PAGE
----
It has been said that fear is a powerful motivator. I agree, which is why I titled this blog “Mostly Fearless.” But while that's the simple version of my title inspiration, there is definitely more to it. See, fear has long played a role in my life, often times too big a role. This blog is part of my continued attempts to address that.
Remembering a time in my life when fear wasn't a factor is difficult. Back then (as those of us old enough to remember the days of corded phones like to say) anxiety wasn't “a thing.” Well, actually it was, but it wasn't a recognizable disorder someone was diagnosed with. In my case, anxiety translated into me being afraid of everything from thunderstorms to the sound of snow falling off the slate roof of my childhood home.
As I grew older, heights, snakes, deep water, crowds, and heavy traffic on major highways became part of the ever-increasing list. Being a passenger in someone else's car was so terrifying for me I avoided it at all costs, only taking the right side seat if I could sleep through the trip.
Carrying fear around, however, is a weighty endeavor because all that anxiety keeps a person in a constant state of fight or flight. This is frustrating because when you're in that place there's no room to simply enjoy whatever moment you're in.
I started making small changes many years ago, but it was a family vacation in 2010 that proved the real catalyst for transformation. Since we were going on a cruise to places I'd never been, I decided before even setting foot on the boat that during the trip I would immerse myself fully in the adventure, giving everything I could a try even if it frightened me.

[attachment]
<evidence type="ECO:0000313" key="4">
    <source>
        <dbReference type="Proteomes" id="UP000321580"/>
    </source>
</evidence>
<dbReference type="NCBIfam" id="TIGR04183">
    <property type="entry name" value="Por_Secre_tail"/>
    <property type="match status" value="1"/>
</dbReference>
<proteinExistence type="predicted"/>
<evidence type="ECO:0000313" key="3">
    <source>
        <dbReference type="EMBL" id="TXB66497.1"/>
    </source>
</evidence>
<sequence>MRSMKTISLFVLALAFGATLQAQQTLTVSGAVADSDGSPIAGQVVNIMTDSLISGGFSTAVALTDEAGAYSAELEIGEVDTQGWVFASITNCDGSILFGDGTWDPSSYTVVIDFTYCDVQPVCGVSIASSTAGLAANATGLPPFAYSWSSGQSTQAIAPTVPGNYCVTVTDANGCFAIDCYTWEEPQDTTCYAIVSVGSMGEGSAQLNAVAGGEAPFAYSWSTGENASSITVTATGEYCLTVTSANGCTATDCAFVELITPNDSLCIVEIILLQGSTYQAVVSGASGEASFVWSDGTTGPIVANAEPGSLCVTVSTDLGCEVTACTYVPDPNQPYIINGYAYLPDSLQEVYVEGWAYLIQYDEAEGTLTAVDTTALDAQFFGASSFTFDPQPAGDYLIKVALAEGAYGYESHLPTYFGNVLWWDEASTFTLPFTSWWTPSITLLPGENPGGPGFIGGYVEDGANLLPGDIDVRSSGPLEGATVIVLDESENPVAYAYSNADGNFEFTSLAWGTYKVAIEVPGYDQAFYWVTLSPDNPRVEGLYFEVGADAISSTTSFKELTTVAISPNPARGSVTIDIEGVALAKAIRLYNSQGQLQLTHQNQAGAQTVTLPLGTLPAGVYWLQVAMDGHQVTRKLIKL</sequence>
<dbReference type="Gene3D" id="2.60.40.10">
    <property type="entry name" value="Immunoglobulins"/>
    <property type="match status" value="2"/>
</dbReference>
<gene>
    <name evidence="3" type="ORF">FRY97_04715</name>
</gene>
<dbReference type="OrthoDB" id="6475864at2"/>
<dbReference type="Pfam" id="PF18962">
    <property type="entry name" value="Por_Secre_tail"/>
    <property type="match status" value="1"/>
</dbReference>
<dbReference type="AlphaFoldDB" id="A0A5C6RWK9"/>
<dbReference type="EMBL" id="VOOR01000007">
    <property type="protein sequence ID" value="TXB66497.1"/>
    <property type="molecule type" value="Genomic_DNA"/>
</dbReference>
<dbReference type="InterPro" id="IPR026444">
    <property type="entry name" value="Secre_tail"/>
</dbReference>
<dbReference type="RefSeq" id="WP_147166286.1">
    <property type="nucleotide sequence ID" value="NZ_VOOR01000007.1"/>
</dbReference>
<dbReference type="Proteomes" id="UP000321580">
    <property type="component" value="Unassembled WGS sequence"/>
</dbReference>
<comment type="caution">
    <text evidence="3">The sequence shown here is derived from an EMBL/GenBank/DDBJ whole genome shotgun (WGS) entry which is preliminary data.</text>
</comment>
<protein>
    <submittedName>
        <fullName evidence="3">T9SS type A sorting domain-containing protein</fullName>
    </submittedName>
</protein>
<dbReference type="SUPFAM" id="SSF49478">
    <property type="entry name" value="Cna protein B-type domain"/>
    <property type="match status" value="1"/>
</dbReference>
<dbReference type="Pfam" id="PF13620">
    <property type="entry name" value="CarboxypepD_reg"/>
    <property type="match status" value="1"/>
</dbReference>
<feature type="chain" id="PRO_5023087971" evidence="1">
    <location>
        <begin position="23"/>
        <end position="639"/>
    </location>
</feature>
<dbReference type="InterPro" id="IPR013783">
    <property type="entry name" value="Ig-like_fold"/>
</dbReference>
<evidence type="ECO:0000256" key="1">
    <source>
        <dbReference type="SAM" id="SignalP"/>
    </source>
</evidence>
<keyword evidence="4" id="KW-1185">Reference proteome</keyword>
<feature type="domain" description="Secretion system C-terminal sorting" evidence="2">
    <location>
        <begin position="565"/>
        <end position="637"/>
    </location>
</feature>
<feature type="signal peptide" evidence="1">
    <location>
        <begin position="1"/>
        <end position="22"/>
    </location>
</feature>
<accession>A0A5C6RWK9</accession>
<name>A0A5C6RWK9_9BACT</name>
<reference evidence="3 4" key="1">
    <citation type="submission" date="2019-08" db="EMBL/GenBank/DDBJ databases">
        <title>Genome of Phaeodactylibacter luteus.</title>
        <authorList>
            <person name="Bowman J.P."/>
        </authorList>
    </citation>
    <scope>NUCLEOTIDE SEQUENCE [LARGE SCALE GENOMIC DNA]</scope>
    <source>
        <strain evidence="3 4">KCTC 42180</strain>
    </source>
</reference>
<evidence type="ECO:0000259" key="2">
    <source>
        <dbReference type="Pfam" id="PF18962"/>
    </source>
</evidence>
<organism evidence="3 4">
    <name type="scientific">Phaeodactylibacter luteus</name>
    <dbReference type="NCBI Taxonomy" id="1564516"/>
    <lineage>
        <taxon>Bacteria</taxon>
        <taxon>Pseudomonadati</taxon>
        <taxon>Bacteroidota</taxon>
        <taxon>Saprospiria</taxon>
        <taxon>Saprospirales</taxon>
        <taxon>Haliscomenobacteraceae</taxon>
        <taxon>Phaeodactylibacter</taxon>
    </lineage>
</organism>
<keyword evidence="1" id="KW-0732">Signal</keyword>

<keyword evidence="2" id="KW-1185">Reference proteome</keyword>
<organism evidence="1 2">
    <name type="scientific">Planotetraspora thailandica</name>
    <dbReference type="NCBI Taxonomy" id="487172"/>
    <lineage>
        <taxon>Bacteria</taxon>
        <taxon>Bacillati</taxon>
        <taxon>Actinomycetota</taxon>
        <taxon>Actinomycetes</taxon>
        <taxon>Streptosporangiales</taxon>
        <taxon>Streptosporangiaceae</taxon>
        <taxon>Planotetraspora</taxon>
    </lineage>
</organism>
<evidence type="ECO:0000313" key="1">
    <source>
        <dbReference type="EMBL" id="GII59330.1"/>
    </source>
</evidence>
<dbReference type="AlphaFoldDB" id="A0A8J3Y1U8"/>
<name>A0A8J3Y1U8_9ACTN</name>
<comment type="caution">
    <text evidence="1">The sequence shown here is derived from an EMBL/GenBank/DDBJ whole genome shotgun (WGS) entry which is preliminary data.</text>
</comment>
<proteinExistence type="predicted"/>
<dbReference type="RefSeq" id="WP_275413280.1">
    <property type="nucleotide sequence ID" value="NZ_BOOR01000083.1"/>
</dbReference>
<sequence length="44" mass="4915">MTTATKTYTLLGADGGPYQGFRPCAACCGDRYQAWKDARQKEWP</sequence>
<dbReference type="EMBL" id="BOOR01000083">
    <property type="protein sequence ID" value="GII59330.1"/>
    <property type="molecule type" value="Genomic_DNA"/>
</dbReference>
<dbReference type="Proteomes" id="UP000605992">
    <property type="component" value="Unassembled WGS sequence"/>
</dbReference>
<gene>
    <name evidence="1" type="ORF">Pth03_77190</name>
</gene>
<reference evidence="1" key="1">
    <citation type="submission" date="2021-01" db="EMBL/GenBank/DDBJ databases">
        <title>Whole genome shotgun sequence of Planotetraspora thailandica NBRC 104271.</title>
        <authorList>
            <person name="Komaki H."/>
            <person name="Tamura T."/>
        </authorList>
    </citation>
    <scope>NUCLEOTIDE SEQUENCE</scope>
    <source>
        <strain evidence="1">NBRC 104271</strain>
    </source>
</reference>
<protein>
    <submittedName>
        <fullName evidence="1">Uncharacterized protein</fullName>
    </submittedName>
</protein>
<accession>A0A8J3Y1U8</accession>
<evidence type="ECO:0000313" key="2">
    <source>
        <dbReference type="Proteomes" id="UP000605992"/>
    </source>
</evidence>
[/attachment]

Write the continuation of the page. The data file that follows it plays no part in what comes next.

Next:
I ended up tackling the challenge with gusto, swimming with stingrays and tropical fish of various sizes, taking part in an utterly ridiculous on-board competition in front of hundreds of other travelers, and being the first to leap off the upper deck of the snorkeling vessel we were on, a plunge of at least 15 feet into the water below.
The effect of not only facing but overcoming certain fears on that trip was immense and continues to ripple through my life even now as each day, in some manner, I try to do something that takes me out of my comfort zone. Sometimes it's as simple as striking up a conversation with someone I don't know. Other times it's taking my paddleboard to a place I've not yet discovered (with careful prep).
The point isn't just to expand my horizons. It's to remind myself that while some fears are necessary and keep us safe (such as not tempting fate by swimming in shark-populated waters), letting go of those that no longer serve us is freeing.
While I'm certainly not reckless and engaging in foolish and downright stupid activities (driving drunk, not wearing a seat belt), I would rather die living than live dying. What does this mean? I'd rather live my life with joy and enthusiasm than let fears consume me and prevent me from knowing just how awesome life can be.
So welcome to Mostly Fearless, in which I'll mostly fearlessly delve into topics some might shy away from, such as bullying, LGBTQIA issues, mental illness, and whatever else I feel needs to be said. Who knows. Maybe I can inspire you to overcome some of your fears so that we can be mostly fearless together.